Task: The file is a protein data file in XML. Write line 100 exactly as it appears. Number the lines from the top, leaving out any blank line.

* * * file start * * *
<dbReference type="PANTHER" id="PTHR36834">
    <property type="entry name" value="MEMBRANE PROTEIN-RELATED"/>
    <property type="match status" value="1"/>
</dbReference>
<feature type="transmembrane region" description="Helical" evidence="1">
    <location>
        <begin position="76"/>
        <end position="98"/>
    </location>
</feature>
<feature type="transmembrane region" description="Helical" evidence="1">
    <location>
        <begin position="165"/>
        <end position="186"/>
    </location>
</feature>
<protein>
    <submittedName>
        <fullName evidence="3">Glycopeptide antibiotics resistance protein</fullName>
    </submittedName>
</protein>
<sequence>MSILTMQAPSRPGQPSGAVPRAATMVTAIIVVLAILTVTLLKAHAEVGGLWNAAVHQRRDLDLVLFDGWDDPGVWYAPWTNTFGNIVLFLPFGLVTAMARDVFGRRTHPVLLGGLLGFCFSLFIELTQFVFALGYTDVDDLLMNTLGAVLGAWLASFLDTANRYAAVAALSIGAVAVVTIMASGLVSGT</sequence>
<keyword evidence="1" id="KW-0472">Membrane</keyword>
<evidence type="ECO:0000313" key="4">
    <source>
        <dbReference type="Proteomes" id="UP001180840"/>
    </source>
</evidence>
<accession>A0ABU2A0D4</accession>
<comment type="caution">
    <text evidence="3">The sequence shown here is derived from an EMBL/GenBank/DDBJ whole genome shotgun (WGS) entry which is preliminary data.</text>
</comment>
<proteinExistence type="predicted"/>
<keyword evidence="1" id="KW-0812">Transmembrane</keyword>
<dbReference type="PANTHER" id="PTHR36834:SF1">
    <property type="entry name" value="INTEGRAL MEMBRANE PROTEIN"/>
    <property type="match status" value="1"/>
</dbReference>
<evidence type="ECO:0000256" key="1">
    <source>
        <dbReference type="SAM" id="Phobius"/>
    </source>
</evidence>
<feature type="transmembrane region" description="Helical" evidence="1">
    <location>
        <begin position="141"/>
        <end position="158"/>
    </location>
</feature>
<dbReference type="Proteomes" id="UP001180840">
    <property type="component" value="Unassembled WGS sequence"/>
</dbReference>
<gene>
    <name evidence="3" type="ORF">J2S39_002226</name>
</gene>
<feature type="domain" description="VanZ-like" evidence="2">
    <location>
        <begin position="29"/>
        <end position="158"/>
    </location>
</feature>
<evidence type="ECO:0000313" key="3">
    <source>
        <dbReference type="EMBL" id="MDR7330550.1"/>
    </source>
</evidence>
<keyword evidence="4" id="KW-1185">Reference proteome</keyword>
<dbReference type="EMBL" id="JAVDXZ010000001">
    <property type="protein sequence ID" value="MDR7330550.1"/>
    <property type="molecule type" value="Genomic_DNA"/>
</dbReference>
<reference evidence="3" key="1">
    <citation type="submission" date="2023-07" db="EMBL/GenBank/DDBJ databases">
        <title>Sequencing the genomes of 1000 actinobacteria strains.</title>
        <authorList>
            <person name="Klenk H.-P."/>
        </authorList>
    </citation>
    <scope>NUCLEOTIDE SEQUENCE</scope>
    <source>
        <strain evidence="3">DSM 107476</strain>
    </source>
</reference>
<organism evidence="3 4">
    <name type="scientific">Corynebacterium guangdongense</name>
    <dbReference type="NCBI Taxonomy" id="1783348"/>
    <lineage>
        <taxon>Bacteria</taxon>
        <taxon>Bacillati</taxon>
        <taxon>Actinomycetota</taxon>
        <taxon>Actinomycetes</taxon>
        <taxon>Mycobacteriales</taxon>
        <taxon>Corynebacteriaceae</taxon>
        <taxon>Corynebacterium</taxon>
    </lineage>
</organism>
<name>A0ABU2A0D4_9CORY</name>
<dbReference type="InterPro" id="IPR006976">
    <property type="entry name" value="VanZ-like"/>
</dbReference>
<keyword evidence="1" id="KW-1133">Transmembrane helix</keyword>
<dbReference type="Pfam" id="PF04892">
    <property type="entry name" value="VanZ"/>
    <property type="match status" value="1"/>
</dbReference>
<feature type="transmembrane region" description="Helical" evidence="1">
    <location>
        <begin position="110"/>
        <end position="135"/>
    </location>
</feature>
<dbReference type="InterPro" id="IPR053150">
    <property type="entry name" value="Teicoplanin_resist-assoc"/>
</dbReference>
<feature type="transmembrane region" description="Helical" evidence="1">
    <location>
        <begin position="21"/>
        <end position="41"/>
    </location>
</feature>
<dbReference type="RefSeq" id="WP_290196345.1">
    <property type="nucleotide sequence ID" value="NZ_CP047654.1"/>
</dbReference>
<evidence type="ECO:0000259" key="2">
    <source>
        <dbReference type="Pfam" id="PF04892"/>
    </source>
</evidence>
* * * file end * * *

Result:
</dbReference>